Piston Slap: Bogging Saab Viggen Keeps Austin Weird
Longtime TTAC Commentator KeepAustinWeird writes:
Hi Sajeev, I’ve got a 2000 SAAB Viggen with 113K miles. Recently, I’ve noticed that after I’ve been driving the car for about 20 minutes and the car is good and warmed up, the motor totally bogs until I can get to 3,000 RPM, at which point the car takes off. This is particularly annoying (unsafe) pulling away from full stop, where I either have to gun the motor or crawl thru 1st and part of 2nd before the RPMs rise enough for the boost to kick in. Wondering if this is a MAF (which I’ve cleaned) issue, a drive by wire sensor issue, or a dying turbo issue?
That’s a tough one to armchair from the Internet, unless you spend hours on SAAB forums. That said, I suspect several trouble spots for late model turbocharged applications: fuel starvation, Engine Computer trouble code, exhaust/turbo leak or a vacuum leak. I don’t see a turbocharger failing this early, unless oil changes and abuse are a problem. Then again, abuse a Viggen mid-corner and you’ll be kissing a whole lot of Austin hill country. And have far more pressing issues than engine bog.
You cleaned the MAF (and I’ll assume you checked for trouble codes) so my money’s on a vacuum leak. Do the easy stuff first: a complete visual on the rubber/plastic/whatever lines, especially around the fuel pressure regulator, if applicable). Check every hose that starts from the intake and snakes every which way, and, if needed, get under the car to spot look for cracked, split or blown hoses specific to the turbo/intercooler. Most modern vacuum systems are more than just rubber hose, so if a forum doesn’t give enough diagnostic info, punt and go to a SAAB wrenchhead.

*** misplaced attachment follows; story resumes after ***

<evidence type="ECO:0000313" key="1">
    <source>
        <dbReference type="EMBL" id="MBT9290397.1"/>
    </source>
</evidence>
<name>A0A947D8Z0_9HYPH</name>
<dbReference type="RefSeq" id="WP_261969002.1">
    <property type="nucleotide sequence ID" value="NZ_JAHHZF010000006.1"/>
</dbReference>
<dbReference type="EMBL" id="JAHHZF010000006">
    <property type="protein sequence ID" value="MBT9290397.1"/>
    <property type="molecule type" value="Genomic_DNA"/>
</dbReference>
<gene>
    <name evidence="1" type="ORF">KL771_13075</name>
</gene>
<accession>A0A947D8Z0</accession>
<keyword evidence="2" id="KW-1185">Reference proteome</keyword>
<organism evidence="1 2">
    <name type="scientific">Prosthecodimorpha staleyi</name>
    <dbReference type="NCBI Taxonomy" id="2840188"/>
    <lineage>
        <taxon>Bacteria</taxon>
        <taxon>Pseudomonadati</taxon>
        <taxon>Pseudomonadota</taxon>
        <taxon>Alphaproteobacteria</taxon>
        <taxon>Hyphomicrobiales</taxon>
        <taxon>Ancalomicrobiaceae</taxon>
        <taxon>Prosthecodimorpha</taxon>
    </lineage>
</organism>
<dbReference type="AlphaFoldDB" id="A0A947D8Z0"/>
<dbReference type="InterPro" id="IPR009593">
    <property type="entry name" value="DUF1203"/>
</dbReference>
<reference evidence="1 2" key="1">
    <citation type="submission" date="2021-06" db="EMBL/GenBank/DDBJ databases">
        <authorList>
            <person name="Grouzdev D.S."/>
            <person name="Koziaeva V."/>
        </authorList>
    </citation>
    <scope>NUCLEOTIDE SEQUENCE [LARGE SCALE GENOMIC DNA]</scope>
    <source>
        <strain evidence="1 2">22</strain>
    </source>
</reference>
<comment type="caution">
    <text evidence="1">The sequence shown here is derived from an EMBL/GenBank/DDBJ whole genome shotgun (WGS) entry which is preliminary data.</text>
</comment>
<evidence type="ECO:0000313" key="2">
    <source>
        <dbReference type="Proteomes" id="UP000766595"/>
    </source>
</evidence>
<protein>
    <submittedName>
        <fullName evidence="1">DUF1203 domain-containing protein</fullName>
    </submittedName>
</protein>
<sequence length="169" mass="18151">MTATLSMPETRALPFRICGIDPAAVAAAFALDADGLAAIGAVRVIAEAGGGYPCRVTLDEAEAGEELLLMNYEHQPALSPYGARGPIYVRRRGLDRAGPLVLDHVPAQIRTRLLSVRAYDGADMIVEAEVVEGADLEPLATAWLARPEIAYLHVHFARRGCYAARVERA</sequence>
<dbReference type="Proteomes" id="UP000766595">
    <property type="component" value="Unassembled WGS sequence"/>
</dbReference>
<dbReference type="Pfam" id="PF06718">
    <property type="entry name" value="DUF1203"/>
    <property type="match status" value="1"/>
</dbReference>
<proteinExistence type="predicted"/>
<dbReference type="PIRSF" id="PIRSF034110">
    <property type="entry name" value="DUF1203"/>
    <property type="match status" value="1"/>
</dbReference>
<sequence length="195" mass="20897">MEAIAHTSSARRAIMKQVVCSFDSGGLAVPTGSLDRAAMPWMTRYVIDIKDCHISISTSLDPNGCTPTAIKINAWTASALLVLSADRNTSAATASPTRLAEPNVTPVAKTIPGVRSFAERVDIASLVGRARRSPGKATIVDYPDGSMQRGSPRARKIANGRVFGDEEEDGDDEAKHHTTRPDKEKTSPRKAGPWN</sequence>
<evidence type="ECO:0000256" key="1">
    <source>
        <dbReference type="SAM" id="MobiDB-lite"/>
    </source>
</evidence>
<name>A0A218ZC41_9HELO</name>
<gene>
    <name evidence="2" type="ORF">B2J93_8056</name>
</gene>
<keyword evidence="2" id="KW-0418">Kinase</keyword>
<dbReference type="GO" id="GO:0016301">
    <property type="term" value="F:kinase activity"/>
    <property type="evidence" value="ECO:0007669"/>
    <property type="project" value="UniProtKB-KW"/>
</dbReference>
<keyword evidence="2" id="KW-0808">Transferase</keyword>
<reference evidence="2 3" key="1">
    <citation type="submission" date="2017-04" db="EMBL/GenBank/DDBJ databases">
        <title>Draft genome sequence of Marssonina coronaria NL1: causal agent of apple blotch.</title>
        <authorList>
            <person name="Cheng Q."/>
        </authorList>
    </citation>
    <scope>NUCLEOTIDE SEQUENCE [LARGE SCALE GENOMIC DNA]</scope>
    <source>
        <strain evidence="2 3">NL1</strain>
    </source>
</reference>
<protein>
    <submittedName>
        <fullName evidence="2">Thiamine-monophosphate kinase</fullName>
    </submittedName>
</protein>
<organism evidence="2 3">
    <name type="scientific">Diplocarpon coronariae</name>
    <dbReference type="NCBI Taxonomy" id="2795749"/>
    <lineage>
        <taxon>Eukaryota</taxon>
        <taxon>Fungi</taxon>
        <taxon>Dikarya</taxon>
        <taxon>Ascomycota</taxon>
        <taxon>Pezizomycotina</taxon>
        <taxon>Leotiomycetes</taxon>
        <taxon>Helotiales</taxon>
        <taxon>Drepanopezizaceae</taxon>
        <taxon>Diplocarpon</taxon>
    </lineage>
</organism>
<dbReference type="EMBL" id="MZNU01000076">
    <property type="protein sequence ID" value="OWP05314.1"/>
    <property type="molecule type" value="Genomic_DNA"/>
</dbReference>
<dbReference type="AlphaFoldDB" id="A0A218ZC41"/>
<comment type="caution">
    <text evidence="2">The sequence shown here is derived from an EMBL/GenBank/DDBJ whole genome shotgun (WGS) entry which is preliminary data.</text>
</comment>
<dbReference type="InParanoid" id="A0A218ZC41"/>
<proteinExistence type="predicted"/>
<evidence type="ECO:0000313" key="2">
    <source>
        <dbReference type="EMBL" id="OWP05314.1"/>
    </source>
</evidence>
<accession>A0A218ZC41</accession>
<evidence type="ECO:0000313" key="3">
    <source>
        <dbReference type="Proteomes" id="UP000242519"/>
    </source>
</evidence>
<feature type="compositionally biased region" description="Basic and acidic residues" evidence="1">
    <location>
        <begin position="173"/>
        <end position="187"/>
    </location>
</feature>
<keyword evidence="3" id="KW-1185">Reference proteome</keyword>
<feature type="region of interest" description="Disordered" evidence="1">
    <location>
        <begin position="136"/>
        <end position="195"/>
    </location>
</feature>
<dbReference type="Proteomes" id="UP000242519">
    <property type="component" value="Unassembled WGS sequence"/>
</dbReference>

Another possible concern: the lack of fuel. When did you last change the fuel filter? If it’s been over 30,000 miles, that’s too long. If that doesn’t help, check fuel pressure while driving: rent a long-hose fuel pressure gauge from a parts store, connect at the testing location (usually the fuel rail) latch (but don’t close) the hood, drive and compare the gauge’s numbers to factory specs and DIY for free. If the pressure is below spec at idle or drops under full throttle, the pressure regulator or fuel pump need to be tested.
Good luck with all that.
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